Emmy- and Oscar-winning actor Louis Gossett Jr. also shared his appreciation for being in a piece that is still finding cultural resonance. He's done that with many of his previous roles, including the seminal miniseries Roots, but he says Watchmen has been special. "When I locked eyes with Regina, it was almost like she was my family and you dream, as an actor, that there's no acting involved."
On watching what's happening in the world now, the actor was genuinely awed and grateful at seeing the global reaction. "To be 84 and seeing this is wonderful. We've had to learn to survive. We've had to make adjustments which have encouraged a strength and pride. Even the wearing of the [superhero] masks is now happening today and it's symbolic. It's brave and it's out there so we can grow. It's poetically historical."
As for some of the other cast, Lindelof says he was particularly thrilled to get someone like Jeremy Irons on board, considering the bizarre things they asked him to do as Adrian Veidt. "We kept waiting for you to call [from Wales] and say, 'I'm launching people from a catapult?!' Or, 'I'm sitting in a courtroom for hours and all I do is fart? I won an Oscar!'"
Irons never did make that call, and admits he was fine shooting in the dark mostly away from the rest of the entire production until the finale. "I didn't know what was happening. It was a mystery. And I didn't know about the last episode until a few weeks before we shot it. It became clear when I watched the [finished] program. And it was glorious."
Another of the standout episodes for the cast was the origin story for Angela and Dr. Manhattan's secret relationship, "A God Walks Into Abar," which was directed by Kassell. She and Abdul-Mateen and King all agreed it was their hardest episode to execute because of the parameters of the script and how they shot it.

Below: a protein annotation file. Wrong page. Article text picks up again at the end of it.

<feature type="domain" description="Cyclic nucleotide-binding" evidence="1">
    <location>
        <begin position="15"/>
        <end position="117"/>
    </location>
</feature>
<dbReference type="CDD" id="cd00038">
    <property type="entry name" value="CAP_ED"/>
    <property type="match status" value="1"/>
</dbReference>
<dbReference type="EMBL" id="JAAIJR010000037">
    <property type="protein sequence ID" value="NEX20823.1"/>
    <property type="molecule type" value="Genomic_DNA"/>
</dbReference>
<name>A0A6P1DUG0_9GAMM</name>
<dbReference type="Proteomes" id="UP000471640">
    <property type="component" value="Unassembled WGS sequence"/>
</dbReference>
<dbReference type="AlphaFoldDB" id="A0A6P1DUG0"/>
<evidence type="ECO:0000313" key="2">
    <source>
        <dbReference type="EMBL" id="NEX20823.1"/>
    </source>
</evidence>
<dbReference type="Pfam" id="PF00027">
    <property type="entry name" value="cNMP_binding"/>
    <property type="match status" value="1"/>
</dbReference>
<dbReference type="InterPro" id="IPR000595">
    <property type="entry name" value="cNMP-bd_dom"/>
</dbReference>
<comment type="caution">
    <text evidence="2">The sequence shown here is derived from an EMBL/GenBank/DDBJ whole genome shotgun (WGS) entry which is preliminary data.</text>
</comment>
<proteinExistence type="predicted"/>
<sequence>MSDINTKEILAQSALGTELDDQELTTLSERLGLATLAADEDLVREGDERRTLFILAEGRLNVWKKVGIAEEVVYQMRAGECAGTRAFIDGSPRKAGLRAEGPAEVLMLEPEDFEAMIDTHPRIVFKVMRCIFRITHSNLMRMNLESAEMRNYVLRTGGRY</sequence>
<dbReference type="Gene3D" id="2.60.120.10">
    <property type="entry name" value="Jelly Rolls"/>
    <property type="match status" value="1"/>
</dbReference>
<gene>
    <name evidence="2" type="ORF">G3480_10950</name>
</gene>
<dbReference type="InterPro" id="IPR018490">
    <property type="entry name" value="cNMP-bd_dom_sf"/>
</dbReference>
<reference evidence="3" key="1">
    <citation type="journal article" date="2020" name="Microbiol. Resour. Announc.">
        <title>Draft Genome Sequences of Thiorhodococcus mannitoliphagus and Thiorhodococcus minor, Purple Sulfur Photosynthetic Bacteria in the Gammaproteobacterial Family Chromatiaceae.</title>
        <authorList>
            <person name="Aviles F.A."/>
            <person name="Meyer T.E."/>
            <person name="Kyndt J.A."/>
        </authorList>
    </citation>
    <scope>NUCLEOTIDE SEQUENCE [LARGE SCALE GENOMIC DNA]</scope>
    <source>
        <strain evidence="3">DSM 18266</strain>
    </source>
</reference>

"It was tough," Abdul-Mateen explained. "For the scene in the bar, in between takes, I took off my mask and said to Regina, 'I'm so sorry.' I felt I couldn't give her everything she needed as an actor because the way this character processes and emotes. It's extremely difficult because he won't go there on an emotional level. So I just tried to be in every moment, otherwise, I would overwhelm myself. So it was all about being present in the moment, and second, finding something human in him. He returned to Earth, but to me, the idea of being a god wasn't enough. He needed a human connection, and touch and love so that was my way to find out how to make him approachable, vulnerable and all-knowing as he is. He has a need and opportunity to explode that into another big need — the love between him and Angela."
King concurred and said it was 25 pages of script in the same place with just her and Yahya. "Yayha is an amazing scene partner and our chemistry was perfect for these characters. We had done all these episodes before and remained in contact prior to shooting this scene and others, so he was giving me everything one could give. And there was no way to get through that [sequence] without Nicole. She laid out what it would look like and gave us as much of what it would feel like. When she told me, 'The camera is only going to be on you,' I said, 'No way! How's that going to work?' and it's easy to then get in your own head."
Kassell said that for her part, it was so challenging to have Angela go through such a subtle journey over those 25 pages of dialogue. "To take Regina's character from no to yes, it's so subtle and how do you make that cinematically dynamic? The progression of camera over three days of filming is almost mathematical. And Yahya and I really rehearsed of Dr. Manhattan versus Cal. And I remember on day 1, Regina was not in a good mood. By day 2, I realized she was in character; annoyed and wanting to be alone but this guy was barging into her space. By day 3, when she says 'Yes,' we were all saying goodbye to that space and were all pleased."